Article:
New essay: “Ṣâd is for Zero” on the Arabic alphabet website

The Arabic Alphabet: A Guided Tour –

by Michael Beard, illustrated by Houman Mortazavi

“Ṣâd is for Zero” –


The shape of Ṣâd shares something with the letters of the Roman alphabet: the appearance of weight, the feeling that it stands, or reclines, rather than floats. Granted, that cushion shape doesn’t look particularly heavy or solid. In fact it looks a little squishy, rounded on the right, flattened down to a point on the left, but it’s wide and substantive enough to have some substance, to function as a base or stand.

The sound in Arabic is not quite that of Sîn. The term for the sound of Ṣâd is S “velarized.” It has to do with the position of the tongue. It feels more emphatic. Non-native speakers of Arabic who don’t always hear the distinction may try focusing instead on the vowel sound which follows it, particularly if the vowel is an A. After Ṣâd, that A is lengthened a little. In other words, ص is pronounced something more like the S in English “sod” than the S in “sad.”) A cunning student might learn to approximate it by lengthening that A before learning how to pronounce the consonant. Textbooks may not say this, but non-native speakers of Arabic who don’t differentiate Sîn from Ṣâd will still be understood. They’ll have a speech impediment, but there are worse obstacles.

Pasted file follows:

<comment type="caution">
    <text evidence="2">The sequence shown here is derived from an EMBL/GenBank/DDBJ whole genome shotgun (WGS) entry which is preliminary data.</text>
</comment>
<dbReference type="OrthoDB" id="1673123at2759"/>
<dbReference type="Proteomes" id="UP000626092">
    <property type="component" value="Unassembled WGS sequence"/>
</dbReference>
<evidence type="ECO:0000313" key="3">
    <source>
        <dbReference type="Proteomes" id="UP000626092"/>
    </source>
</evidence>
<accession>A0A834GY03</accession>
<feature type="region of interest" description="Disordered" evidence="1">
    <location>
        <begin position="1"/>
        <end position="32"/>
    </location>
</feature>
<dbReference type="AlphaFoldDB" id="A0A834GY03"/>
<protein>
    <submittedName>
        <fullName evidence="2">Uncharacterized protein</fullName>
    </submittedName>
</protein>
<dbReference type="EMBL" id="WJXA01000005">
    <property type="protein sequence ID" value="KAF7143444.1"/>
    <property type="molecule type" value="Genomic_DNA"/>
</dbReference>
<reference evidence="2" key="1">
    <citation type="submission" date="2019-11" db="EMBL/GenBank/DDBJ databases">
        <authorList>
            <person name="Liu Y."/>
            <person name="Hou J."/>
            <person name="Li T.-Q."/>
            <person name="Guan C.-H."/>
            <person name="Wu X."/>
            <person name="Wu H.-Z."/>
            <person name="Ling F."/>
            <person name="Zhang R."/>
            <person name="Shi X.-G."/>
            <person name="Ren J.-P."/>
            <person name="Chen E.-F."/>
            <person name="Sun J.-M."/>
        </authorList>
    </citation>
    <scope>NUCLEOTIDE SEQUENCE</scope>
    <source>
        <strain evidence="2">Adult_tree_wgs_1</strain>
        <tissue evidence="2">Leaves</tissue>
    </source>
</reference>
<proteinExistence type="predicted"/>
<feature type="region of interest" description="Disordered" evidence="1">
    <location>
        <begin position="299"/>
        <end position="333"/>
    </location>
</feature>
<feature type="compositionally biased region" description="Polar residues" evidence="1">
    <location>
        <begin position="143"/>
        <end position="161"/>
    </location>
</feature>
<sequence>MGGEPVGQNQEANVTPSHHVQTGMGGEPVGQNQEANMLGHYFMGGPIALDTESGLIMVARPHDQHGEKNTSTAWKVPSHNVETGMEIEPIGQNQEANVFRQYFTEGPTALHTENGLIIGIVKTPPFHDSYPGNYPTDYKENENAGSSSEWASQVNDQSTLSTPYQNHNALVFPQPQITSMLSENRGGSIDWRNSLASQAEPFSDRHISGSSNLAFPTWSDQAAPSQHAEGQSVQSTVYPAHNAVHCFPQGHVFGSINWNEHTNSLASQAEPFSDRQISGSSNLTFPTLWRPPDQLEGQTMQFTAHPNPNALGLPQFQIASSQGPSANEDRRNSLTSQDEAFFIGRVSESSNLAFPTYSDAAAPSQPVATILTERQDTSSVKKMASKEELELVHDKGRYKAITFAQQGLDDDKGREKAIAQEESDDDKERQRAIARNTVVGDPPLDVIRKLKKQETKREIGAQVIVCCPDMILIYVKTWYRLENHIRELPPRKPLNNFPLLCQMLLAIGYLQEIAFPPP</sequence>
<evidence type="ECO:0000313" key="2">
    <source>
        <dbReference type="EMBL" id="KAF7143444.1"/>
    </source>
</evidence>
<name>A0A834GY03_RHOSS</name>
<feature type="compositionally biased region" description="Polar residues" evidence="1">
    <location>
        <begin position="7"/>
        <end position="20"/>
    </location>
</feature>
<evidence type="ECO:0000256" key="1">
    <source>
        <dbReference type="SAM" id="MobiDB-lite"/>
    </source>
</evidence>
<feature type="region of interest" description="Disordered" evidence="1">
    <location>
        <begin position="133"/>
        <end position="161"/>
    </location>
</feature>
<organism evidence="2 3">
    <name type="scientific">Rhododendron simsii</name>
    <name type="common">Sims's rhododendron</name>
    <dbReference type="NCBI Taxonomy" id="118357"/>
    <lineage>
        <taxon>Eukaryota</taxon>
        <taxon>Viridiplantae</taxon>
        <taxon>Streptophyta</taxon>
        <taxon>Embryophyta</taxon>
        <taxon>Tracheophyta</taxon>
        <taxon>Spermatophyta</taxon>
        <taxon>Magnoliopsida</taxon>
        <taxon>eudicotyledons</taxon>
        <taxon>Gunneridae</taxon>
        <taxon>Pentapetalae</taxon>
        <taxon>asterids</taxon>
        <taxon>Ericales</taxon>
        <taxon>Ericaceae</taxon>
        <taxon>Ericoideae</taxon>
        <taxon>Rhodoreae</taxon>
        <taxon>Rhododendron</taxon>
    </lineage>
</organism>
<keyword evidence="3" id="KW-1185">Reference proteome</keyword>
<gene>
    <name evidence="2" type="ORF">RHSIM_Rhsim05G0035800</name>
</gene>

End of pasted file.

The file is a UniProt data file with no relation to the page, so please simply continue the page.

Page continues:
In fact your listener may prefer you to have the accent. There is a funny and profound essay by Abdelfattah Kilito in which he confesses to discovering an anxiety in himself: “One day I realized that I dislike having foreigners speak my language…” and adds that the anxiety increases with the fluency of the non-native speaker. “What if this stranger speaks exactly, and expresses himself as clearly as we do?… This person who came from a faraway place causes confusion, not only because he undermines our sense of superiority but also because he suddenly robs us of our language, the principle of our existence, what we consider to be our identity, our refuge, ourselves.” He gives the example of a meeting with an American woman who spoke Moroccan Arabic like a native. He is surprised at his own reaction: “for the first time I felt that my language is slipping away from me, or rather that the American woman had robbed me of it” (Kilito, Thou Shalt not Speak my Language, 87, 91). Perhaps it’s a little like the paradox of animation technology: we admire the skill that makes the image on the screen look real, as it imitates the world outside more and more accurately, but there’s a point beyond which, if the images become too realistic, they start to look a little creepy. I’m not saying you shouldn’t try.

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